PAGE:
Bay’s success and confidence was paramount to him being traded to the playoff bound Boston Red Sox in 2008. It was thought that Bay would be there to replace the popular Manny Ramirez but Bay recollected “I was the one who came in and replaced Manny, but I think I was coming and playing, and I wasn’t replacing anyone. Boston helped be because in Pittsburgh we struggled, but here it was worst to first. Every day was like being in the playoffs. It was the atmosphere every day; the intensity was most stressful and fun at the same time.”
Pressure did not seem to faze Bay as he had shown great resilience and confidence while playing for his country in the Baseball World Classic in 2006 when the Canadians defeated the United States. Bay remembers “The first year we didn’t know what to expect and we beat the United States and I remember getting a call from Wayne Gretzky, and I thought that this was pretty cool. It was almost too intense for March. I remember in 2009 in Toronto, when we had 50 000 people at the game but I was only used to playing in front of 4 000 people. It was a playoff atmosphere.”
For the Bay family this was a very proud day as they showed up in full support to watch the Induction. The Bay contingent included: wife, Kristen; children, Addison, Evelyn, and Garrett; parents; sister, Lauren and her family; his aunt; cousins; and nephews. They all got a chance to hear a sentimental and humorous speech after fellow inductee and great Canadian Cub’s pitcher, Fergie Jenkins, helped him into his jacket.
Bay was very grateful for the support that he received from his wife of 20 years. He remembered clearly the night that he was traded from Pittsburgh to the contending Boston Red Sox. Bay emotionally said “I came home and said I was traded to Boston and I’m in the line up tomorrow night. She said you go and go what you got to do. We had a two year old at the time and she was eight months pregnant. The people behind you help you get to where you are.”He was also quick to acknowledge his parents who “never missed a game, never criticized, and never faltered in their belief in me.”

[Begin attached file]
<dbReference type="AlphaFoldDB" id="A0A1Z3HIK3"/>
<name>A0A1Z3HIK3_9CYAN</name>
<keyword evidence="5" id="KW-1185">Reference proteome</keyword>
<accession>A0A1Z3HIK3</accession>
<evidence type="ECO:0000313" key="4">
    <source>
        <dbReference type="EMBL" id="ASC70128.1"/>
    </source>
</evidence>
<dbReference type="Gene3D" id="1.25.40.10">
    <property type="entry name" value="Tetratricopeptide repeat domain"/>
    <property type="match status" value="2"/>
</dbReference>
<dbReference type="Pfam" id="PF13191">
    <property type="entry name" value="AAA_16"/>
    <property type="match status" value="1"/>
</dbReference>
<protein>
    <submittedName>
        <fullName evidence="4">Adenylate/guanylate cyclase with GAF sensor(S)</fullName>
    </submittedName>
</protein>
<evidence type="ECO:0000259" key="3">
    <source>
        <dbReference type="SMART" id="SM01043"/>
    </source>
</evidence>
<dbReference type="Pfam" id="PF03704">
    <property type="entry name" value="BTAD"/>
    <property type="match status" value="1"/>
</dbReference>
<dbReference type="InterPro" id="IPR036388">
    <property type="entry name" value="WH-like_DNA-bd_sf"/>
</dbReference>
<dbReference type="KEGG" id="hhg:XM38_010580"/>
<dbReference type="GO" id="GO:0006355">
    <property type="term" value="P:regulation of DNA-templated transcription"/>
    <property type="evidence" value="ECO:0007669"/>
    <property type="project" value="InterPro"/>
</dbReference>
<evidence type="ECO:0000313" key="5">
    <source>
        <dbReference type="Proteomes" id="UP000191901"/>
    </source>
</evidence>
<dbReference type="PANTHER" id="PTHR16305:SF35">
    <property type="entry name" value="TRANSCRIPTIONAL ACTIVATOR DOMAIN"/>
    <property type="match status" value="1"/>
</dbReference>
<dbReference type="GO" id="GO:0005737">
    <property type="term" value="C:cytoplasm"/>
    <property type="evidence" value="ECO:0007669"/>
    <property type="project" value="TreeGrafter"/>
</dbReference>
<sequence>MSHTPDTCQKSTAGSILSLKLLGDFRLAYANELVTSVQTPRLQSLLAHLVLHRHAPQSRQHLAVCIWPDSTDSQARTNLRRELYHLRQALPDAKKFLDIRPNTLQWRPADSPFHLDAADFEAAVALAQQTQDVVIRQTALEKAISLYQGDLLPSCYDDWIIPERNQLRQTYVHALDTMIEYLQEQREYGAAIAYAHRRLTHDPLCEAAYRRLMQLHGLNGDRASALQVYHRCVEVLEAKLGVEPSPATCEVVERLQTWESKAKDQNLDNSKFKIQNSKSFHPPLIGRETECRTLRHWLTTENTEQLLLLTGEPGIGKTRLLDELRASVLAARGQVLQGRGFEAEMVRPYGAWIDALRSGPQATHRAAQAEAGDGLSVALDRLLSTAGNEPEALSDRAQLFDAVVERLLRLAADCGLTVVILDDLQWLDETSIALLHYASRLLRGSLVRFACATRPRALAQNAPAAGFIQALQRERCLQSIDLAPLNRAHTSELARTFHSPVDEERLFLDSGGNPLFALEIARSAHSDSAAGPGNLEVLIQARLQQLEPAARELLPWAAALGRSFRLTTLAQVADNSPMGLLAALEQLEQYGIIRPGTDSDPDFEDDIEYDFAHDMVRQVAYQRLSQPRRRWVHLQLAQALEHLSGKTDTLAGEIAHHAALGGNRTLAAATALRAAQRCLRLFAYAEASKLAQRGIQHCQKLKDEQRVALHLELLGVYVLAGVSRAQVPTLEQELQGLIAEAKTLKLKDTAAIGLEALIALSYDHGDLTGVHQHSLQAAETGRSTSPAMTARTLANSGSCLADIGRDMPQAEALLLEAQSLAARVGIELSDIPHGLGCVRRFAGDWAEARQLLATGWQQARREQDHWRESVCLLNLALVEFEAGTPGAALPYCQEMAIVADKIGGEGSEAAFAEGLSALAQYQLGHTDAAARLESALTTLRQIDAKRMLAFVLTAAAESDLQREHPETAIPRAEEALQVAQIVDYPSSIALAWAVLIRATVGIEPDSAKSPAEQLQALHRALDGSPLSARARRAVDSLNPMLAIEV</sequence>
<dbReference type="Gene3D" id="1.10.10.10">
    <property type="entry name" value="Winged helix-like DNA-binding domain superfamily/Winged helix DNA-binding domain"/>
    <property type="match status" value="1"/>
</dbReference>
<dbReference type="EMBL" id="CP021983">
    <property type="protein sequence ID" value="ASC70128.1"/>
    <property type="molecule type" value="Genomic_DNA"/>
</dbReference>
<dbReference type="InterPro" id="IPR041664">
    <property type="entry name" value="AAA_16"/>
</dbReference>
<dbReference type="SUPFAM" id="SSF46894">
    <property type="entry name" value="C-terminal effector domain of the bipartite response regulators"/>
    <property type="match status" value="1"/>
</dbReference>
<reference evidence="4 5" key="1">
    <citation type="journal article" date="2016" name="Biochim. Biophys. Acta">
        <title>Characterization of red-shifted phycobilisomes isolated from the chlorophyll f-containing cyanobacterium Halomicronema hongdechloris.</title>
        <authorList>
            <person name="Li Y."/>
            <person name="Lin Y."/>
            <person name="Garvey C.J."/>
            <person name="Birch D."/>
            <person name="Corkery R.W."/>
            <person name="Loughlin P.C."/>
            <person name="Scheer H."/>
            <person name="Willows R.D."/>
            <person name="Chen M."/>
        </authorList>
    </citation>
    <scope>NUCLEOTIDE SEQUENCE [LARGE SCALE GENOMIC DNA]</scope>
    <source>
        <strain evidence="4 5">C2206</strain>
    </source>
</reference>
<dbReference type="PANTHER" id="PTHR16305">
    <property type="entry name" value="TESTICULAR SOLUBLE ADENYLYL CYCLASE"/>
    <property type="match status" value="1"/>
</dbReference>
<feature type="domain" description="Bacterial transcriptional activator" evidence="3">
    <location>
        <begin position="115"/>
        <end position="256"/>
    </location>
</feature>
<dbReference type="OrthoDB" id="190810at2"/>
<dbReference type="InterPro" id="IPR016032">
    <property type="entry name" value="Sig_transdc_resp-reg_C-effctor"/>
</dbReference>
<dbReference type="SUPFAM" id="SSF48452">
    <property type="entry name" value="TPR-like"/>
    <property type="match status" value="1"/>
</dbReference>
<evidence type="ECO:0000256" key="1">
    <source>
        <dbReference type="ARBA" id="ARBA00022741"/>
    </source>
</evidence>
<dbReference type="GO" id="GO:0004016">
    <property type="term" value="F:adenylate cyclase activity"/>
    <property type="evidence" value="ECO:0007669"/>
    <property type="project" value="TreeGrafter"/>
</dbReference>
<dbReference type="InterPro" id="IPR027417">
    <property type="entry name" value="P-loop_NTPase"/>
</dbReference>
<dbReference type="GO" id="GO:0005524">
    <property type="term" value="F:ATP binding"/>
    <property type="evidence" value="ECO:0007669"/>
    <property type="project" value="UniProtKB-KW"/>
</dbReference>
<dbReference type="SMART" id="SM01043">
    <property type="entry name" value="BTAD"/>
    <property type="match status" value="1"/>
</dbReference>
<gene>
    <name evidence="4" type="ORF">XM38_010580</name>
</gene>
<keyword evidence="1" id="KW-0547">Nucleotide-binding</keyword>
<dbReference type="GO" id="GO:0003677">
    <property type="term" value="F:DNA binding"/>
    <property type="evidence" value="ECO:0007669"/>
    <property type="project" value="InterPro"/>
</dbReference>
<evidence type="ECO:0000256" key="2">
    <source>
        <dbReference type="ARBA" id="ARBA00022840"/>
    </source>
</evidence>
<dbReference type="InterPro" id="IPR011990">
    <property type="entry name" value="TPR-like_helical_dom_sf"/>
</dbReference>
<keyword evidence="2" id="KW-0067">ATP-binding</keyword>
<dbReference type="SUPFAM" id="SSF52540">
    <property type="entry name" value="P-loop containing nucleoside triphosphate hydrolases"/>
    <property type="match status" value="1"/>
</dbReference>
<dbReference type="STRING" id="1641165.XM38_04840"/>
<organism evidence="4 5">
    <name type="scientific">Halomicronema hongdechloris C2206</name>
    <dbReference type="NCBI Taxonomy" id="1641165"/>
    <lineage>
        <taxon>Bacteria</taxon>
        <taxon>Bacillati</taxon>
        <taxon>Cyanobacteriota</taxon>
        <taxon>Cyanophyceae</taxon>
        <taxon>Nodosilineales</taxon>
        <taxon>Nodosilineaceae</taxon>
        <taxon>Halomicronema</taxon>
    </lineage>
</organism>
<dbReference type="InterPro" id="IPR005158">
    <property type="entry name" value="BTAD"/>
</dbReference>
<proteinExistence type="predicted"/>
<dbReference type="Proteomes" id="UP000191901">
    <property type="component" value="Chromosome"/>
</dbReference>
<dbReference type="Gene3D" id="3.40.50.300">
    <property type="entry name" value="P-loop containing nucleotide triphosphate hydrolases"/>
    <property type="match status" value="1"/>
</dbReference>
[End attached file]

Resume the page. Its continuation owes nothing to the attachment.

As he acknowledged his family Bay made a special announcement to his three kids and calmly and emotionally told them “I learn from all of you every day and I know that you wanted to be mentioned by name. Here is what I learned, from Addison tenacity, from Evelyn passion, and from Garrett kindness.” He quickly added “Let this be a reminder to you, I was once cool, and did have a job.”
Bay pointed out that “Strangers shape our path and what we become. I was a grinder who did a few things well but nothing great. I take a lot of pride in that, as it is inherently Canadian. At the end of my career I hope that my roommates say, I was a better person than a player. I always tried to be the same guy every day, whether I was 0/4 or 4/4.”
For Bay and his family the time in St. Mary’s was busy yet it was paramount in recognizing his achievements, and a testament to his success throughout his career. Keeping an even keel and never giving up was instrumental in Bay making to the majors. As for today, “I run the kids around, the family Uber driver, and I fish as much as I can!” which is well-deserved after such a long and productive baseball career.